The British Library has uploaded one million public domain scans from 17th-19th century books to Flickr! They're embarking on an ambitious programme to crowdsource novel uses and navigation tools for the huge corpus. Already, the manifest of image descriptions is available through Github. This is a remarkable, public spirited, archival project, and the British Library is to be loudly applauded for it!

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All Norewegian books to be digitized, made available

The National Library of Norway has struck a deal to digitize all of its Norwegian books and make them available online to anyone coming from a Norwegian IP address. This is great work, and a model for other countries. (It probably helped that Norway's publishers enjoy a laudable program of subsidies and incentives, including funding to translate foreign titles into Neu Norsk).

Photos of "the world's most exquisite libraries"


Here's a gallery of photos from the amazing new book The Library: A World History by James W. P. Campbell and Will Pryce, published in October. It's the first comprehensive history of library buildings through the ages by Cambridge University's James Campbell, and its centrepiece are the magnificent photos by Will Pryce.

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Reading net creates a kids' level in a library


Spain's Playoffice -- a design firm focused on kid-centric designs -- conceived of the "reading net" as a way of transforming "a traditional family library into a fun place for kids." It looks amazing.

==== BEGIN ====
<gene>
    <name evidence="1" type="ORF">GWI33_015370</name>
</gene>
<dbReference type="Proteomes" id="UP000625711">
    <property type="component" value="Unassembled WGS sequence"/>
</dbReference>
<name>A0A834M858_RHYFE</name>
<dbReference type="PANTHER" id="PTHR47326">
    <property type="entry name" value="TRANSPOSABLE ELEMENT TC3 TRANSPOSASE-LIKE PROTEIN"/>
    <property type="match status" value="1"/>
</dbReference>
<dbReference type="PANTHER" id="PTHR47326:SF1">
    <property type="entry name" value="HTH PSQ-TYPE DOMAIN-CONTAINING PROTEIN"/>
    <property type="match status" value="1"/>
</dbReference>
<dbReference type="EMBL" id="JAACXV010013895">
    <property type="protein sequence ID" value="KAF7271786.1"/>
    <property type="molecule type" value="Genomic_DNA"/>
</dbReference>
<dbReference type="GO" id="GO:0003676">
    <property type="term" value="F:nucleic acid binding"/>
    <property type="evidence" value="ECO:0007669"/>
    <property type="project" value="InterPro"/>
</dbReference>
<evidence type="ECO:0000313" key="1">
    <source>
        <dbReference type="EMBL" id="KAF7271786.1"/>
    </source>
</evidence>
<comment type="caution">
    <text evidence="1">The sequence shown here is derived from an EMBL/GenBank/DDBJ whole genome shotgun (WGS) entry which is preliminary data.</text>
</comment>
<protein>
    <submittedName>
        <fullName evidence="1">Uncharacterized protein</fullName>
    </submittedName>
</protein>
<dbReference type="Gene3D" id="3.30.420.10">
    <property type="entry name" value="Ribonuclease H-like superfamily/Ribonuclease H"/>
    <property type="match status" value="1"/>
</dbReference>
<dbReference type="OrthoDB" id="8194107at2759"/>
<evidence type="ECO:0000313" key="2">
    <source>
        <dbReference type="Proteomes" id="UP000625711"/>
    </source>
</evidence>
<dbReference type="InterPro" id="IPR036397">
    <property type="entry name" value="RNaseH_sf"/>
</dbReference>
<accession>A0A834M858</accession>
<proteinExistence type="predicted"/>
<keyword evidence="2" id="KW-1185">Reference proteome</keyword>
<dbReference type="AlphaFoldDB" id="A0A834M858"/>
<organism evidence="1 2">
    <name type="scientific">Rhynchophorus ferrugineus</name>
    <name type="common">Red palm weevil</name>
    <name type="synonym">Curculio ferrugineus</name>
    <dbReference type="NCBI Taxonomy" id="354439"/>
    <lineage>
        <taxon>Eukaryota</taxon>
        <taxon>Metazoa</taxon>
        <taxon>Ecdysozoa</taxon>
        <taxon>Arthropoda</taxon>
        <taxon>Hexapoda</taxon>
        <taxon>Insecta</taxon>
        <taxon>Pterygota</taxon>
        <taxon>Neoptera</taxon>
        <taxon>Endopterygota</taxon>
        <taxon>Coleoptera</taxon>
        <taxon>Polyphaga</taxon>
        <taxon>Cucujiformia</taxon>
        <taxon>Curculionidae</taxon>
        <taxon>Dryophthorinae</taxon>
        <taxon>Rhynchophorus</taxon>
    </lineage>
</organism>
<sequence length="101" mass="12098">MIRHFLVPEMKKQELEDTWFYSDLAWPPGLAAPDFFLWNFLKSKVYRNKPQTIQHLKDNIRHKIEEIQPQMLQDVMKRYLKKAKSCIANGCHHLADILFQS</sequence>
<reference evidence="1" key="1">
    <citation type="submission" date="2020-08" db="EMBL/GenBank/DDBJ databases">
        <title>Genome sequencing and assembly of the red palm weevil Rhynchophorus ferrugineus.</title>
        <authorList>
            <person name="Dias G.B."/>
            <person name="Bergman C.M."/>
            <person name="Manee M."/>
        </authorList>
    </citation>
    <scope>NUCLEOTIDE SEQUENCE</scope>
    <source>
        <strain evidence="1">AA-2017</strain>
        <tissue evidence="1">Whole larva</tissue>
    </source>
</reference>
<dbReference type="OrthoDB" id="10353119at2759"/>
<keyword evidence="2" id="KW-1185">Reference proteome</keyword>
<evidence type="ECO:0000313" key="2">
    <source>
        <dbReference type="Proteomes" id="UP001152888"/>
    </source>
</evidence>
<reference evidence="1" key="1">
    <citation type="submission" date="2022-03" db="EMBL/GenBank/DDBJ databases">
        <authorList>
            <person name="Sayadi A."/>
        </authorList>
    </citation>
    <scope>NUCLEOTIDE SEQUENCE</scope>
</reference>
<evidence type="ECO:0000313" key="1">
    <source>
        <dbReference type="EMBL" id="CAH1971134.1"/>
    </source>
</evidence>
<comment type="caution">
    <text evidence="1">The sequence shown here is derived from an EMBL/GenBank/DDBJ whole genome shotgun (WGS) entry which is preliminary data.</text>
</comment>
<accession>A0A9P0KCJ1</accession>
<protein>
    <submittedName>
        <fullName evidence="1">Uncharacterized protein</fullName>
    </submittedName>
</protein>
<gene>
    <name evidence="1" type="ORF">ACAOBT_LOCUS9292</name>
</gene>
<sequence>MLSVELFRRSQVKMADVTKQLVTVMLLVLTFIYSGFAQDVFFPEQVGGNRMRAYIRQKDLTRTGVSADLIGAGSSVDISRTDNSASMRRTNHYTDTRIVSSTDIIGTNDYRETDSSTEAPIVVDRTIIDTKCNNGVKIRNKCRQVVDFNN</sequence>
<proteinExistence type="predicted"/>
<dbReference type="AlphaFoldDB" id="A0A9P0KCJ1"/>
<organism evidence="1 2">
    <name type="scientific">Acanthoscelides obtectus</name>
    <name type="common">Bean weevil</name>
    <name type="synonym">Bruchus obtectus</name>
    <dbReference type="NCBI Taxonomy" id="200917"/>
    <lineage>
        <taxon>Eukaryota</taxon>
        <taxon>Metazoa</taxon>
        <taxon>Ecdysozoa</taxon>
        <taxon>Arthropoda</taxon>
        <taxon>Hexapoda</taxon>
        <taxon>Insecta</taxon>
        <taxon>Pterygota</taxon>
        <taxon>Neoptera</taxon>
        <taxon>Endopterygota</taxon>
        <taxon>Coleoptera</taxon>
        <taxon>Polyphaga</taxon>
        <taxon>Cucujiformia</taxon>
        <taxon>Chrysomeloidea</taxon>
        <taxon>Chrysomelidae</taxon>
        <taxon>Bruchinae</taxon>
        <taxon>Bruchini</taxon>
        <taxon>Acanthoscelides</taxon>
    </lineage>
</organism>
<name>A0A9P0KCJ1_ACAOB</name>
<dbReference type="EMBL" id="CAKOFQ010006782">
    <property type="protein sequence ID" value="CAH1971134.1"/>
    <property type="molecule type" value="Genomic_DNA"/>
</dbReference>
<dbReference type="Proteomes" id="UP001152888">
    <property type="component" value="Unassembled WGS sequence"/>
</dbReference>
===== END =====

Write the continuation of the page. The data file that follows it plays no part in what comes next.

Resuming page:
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Wordplay Festival of Writerly Games


Jim Munroe sez, "The first WordPlay Festival of Writerly Games is happening at the majestic Toronto Reference Library on Sat. Nov. 16 for International Games at Your Library Day. It has an in-discussion-with interview with the Chicago-based Kentucky Route Zero game makers, a workshop led by Christine Love for making your own interactive fiction, and a panel on book/game intersections featuring Hamlet CYOA author and webcomics impresario Ryan North and Hugo award winner Peter Watts. It even features a world premiere delivered by Oculus Rift!"

Curl up with a good game. (Thanks, Jim)

Librarian to sister superior, 1948: comic books are good for kids!


Shawn from Muckrock sez, "MuckRock and MIT asked more than 1,200 libraries across Massachusetts for records of book challenges. We didn't find much, because it's Massachusetts in 2013, but the few we did find were solid gold. One such nugget was a letter from 1948, in which a snarky anonymous librarian essentially tells the local sister superior to stop trying to keep comic books away from sixth graders. In her words, 'The Library makes a practice of having all kinds of books available for all kinds of people.'"

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Neil Gaiman explains the worth and value of libraries

In an absolutely stirring, smashing speech delivered as the Reading Agency annual lecture, Neil Gaiman explains why libraries matter, and what duty we as writers and readers and citizens owe to reading and libraries.